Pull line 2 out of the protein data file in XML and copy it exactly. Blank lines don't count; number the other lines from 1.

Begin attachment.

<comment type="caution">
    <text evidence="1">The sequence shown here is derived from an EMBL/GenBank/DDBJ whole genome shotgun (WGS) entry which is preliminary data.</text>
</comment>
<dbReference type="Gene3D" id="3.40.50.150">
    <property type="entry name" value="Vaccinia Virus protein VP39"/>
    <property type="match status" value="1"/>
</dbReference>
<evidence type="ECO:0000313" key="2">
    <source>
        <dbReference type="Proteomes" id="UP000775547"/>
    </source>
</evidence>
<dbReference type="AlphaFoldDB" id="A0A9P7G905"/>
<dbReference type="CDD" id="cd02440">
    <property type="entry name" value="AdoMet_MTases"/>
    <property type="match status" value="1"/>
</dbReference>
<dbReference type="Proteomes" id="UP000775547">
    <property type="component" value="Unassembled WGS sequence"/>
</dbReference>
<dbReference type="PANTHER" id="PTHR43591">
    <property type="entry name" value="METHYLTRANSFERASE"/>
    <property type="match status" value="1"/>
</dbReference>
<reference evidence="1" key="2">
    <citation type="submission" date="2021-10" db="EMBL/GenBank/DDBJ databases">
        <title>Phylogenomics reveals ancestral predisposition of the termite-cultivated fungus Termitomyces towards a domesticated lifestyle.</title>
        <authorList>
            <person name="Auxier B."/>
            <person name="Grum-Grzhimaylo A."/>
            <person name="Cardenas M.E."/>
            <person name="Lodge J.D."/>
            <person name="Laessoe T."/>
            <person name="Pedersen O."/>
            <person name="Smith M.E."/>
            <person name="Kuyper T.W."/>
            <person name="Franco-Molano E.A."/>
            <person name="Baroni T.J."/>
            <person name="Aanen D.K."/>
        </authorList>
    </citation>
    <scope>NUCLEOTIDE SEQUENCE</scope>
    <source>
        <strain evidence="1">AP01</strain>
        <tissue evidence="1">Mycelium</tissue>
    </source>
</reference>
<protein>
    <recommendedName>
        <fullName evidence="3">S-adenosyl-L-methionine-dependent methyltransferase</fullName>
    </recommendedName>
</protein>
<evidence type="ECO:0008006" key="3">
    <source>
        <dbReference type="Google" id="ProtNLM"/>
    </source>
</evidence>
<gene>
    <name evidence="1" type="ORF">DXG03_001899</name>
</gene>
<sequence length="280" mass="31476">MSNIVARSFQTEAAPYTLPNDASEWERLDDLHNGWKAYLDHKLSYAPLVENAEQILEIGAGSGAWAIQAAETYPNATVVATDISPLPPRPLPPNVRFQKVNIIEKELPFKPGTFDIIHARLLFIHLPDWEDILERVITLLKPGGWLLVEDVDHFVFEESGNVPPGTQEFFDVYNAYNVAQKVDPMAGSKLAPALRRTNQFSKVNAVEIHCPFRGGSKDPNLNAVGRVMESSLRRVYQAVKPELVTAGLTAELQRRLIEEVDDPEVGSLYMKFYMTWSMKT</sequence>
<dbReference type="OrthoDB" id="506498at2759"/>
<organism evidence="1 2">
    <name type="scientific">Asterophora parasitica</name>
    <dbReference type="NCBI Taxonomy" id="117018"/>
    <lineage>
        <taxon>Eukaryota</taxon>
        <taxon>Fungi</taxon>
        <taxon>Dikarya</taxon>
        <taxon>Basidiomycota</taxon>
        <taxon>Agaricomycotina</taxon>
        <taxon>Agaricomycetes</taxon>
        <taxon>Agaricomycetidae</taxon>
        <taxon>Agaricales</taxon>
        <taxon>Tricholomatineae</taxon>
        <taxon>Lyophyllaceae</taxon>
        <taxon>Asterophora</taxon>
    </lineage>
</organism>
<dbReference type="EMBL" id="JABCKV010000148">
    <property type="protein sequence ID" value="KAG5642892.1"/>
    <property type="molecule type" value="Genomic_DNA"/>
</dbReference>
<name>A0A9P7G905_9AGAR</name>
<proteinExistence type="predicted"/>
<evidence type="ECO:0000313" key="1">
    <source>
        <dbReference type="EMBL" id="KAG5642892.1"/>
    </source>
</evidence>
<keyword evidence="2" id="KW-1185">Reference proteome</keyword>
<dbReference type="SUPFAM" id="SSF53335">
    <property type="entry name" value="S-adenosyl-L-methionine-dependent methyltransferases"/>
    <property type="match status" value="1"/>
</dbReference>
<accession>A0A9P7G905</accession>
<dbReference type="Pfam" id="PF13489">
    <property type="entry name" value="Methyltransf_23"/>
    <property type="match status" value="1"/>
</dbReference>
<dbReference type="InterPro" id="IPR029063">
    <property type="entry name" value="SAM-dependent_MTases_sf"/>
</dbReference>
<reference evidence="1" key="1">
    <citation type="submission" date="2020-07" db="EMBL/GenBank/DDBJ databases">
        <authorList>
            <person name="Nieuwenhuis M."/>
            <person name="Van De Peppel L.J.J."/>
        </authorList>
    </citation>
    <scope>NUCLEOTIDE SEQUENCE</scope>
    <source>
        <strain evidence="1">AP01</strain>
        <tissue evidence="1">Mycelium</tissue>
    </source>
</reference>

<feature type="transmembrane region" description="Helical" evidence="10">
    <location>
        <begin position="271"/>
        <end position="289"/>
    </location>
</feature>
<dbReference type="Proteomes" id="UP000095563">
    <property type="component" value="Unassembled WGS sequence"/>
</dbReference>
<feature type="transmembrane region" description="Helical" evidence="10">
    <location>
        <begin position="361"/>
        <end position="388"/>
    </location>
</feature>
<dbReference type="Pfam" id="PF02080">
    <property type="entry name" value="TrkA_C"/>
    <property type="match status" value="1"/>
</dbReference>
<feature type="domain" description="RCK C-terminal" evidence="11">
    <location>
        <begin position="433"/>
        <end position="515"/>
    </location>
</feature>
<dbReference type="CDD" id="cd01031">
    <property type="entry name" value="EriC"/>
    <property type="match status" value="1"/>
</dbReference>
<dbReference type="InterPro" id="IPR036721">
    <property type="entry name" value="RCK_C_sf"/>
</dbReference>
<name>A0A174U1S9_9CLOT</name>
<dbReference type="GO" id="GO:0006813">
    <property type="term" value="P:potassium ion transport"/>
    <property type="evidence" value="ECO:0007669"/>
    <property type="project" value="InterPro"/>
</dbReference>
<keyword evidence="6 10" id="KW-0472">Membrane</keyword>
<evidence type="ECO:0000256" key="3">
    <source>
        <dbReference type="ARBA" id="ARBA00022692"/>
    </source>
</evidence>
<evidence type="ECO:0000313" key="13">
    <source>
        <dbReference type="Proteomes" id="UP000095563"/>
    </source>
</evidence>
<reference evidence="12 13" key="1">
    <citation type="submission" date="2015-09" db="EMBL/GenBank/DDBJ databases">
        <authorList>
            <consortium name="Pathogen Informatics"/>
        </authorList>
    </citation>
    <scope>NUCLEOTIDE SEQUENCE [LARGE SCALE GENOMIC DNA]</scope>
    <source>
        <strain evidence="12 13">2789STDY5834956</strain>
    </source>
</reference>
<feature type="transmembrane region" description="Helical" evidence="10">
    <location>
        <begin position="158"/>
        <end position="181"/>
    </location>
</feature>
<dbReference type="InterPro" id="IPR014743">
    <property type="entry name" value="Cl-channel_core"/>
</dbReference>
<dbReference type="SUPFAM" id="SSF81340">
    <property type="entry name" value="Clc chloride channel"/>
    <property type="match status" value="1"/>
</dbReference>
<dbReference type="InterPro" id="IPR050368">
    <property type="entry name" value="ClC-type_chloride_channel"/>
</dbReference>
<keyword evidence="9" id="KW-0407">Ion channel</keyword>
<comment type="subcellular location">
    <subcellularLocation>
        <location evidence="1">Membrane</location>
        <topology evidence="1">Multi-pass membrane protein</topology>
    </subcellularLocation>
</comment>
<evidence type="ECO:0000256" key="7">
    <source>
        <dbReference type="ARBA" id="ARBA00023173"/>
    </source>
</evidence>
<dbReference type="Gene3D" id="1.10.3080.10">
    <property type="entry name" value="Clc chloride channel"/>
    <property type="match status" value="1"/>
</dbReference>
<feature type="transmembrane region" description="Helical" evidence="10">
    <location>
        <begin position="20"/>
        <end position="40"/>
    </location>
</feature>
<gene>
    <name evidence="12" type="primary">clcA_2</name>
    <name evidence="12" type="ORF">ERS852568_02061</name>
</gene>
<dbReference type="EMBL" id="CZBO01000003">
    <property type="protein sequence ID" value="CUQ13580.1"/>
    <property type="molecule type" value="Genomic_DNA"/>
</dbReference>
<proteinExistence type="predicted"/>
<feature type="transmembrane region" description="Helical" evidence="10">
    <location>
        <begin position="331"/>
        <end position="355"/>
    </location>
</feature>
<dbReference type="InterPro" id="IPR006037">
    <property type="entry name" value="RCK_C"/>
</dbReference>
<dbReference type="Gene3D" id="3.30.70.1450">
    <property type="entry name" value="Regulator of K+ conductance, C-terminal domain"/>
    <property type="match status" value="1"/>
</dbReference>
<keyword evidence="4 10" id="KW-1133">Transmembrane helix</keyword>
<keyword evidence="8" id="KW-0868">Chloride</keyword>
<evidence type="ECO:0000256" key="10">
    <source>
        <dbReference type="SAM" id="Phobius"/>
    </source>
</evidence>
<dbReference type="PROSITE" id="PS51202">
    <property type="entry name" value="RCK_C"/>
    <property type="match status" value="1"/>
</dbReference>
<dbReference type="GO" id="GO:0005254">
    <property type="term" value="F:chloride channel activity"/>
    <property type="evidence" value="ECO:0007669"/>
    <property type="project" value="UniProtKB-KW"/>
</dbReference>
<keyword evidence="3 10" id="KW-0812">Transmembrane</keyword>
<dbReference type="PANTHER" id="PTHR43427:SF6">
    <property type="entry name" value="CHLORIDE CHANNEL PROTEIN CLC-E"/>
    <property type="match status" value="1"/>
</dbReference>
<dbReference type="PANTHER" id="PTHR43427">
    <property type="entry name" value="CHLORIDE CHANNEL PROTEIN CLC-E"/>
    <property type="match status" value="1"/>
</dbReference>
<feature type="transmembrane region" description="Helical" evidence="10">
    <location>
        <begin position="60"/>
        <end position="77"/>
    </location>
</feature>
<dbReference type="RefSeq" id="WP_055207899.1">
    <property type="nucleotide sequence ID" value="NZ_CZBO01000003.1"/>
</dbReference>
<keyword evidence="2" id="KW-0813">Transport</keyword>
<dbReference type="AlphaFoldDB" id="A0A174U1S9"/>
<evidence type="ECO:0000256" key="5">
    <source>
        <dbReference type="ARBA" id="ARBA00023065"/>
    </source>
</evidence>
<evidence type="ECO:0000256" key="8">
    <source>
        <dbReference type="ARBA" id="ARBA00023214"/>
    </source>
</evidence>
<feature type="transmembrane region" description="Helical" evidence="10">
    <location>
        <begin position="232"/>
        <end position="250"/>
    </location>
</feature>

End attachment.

    <text evidence="1">The sequence shown here is derived from an EMBL/GenBank/DDBJ whole genome shotgun (WGS) entry which is preliminary data.</text>